White Supremacists and other anti-Semitic groups love Donald J. Trump, and that’s not new.
Why have such groups been so vocal in their support of his candidacy? We can think of plenty of reasons, beginning with Trump’s vilification of immigrants to his acceptance of manhandling of African-American protesters at his rallies. Such incidents transcend the realm of “political correctness” and occupy the territory of hate-speech and racism.
Given that history, one might hope there was at least some self-awareness in the Trump campaign regarding anti-Semitism. Yet the candidate posted on Twitter the image of Hillary Clinton with a six-pointed star against a backdrop of $100 bills. The star read, “Most corrupt candidate ever,” but the illustration suggested the age-old stereotype linking corruption and big money with Jewish tradition and the Star of David.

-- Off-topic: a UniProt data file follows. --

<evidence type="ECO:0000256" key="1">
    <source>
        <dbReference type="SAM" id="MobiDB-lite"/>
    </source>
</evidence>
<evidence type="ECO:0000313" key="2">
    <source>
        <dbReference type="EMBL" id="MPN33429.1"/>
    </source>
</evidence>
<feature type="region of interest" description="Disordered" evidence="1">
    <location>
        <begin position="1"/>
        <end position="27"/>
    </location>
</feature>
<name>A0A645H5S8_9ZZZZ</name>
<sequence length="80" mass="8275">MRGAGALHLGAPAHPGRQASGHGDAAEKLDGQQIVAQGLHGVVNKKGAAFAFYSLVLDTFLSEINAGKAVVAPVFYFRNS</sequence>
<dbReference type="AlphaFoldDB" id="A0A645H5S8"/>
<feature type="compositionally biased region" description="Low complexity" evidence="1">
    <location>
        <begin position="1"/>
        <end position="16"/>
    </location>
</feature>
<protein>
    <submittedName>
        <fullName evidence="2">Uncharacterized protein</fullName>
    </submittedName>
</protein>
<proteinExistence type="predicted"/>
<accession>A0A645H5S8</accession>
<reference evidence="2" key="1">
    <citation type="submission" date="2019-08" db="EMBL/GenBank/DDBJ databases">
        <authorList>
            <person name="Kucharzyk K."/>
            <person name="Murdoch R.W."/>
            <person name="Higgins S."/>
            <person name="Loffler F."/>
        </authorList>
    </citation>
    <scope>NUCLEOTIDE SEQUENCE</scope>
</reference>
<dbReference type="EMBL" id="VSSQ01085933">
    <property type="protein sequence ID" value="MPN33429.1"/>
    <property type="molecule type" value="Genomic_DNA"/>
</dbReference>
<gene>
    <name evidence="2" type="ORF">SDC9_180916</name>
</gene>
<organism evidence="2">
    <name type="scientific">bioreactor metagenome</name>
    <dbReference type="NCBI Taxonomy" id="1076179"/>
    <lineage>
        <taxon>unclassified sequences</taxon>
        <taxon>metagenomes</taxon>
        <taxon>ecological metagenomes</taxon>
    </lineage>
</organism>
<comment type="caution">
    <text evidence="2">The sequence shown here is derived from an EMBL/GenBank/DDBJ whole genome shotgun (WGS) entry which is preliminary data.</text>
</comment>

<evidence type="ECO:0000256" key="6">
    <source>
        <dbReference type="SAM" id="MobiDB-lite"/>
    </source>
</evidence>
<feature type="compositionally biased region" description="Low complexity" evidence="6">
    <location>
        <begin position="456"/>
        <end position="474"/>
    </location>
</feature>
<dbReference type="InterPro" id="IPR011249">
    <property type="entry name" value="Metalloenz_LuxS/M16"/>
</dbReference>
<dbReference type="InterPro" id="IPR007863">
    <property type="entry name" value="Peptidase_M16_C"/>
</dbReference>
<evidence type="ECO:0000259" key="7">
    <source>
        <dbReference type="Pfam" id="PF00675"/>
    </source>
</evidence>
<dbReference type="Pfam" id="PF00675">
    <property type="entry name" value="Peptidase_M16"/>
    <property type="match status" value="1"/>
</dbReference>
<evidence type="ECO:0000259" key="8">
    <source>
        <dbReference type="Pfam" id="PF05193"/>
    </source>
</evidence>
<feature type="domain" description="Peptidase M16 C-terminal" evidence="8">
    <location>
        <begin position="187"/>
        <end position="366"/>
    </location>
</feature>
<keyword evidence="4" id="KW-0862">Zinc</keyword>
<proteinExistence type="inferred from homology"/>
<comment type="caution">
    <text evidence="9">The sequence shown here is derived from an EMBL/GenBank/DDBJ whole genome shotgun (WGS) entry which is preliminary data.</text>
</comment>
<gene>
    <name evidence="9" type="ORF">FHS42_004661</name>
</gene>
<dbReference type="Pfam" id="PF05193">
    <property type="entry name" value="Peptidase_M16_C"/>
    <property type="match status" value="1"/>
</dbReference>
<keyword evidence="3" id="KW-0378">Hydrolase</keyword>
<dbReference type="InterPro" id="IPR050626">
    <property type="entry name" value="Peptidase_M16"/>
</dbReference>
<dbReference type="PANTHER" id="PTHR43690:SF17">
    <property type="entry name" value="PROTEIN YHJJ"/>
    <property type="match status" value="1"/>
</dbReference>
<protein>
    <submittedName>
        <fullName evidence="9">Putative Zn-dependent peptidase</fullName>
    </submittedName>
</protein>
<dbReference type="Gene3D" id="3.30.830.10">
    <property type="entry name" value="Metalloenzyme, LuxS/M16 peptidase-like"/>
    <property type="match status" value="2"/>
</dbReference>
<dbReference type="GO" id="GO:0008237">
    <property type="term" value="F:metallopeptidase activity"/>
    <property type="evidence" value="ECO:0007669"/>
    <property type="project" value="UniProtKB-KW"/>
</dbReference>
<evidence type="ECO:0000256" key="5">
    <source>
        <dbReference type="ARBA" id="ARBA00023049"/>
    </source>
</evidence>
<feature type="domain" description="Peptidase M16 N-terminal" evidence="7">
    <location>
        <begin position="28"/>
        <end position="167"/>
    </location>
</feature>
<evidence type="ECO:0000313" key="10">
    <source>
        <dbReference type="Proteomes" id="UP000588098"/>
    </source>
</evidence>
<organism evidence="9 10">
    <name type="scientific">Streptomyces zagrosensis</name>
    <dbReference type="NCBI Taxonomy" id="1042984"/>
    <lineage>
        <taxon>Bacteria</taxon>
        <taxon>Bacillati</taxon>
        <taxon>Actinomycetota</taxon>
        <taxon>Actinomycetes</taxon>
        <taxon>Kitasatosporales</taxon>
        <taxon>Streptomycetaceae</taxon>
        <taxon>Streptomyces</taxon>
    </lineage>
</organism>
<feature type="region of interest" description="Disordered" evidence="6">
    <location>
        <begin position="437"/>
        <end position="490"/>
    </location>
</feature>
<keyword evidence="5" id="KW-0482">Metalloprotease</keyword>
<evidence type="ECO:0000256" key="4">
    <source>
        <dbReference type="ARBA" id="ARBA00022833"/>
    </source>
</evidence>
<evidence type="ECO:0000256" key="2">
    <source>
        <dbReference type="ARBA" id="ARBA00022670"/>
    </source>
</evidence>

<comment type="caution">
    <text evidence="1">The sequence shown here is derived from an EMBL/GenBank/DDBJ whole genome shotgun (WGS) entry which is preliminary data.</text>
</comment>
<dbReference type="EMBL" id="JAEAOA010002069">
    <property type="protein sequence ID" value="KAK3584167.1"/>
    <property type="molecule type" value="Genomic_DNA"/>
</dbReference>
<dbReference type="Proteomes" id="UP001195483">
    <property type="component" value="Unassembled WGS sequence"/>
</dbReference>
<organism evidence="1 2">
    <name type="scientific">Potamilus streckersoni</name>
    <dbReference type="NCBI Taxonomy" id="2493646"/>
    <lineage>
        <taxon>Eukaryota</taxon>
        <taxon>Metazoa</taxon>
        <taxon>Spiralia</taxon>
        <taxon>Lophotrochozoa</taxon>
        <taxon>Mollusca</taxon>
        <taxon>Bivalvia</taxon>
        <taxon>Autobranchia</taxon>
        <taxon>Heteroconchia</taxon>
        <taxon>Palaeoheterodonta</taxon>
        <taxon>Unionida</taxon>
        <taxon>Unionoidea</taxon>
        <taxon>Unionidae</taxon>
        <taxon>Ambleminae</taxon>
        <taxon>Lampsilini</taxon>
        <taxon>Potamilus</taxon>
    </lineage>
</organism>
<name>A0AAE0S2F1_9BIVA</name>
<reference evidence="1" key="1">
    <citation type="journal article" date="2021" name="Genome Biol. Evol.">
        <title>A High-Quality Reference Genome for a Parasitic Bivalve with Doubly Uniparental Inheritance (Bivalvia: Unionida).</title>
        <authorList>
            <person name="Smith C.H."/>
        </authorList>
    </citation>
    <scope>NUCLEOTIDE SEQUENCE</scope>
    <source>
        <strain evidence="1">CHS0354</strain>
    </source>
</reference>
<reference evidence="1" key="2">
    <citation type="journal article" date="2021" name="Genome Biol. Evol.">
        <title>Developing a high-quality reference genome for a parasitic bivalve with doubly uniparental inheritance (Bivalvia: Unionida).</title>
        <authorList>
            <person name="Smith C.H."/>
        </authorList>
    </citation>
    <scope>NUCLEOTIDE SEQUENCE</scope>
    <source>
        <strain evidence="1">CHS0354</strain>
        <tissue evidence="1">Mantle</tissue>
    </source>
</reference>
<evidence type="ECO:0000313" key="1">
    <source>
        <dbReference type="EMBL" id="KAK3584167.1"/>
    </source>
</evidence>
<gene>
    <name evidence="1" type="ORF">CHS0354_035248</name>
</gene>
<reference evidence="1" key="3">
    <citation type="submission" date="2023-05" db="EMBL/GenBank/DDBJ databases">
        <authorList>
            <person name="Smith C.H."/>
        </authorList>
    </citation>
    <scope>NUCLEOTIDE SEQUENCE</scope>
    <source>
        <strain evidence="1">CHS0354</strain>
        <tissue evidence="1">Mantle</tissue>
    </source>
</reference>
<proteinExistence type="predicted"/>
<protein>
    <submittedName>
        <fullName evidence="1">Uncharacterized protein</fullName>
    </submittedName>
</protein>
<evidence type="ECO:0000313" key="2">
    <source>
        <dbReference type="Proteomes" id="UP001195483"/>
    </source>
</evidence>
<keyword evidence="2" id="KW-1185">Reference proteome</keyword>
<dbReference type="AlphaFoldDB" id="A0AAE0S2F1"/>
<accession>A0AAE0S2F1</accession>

People spoke out on social media, and the image was eventually taken down, but Trump was unrepentant, calling it “ridiculous” to imply this was anything but a “basic star.”
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Why can’t he say he’s sorry or, better yet, condemn anti-Semitism loudly and forcefully? Why not antagonize the David Dukes of the world for once?
Perhaps Trump recognizes that such individuals are a part of his angry, mostly white, mostly male coalition, and he’s not interesting in losing their support.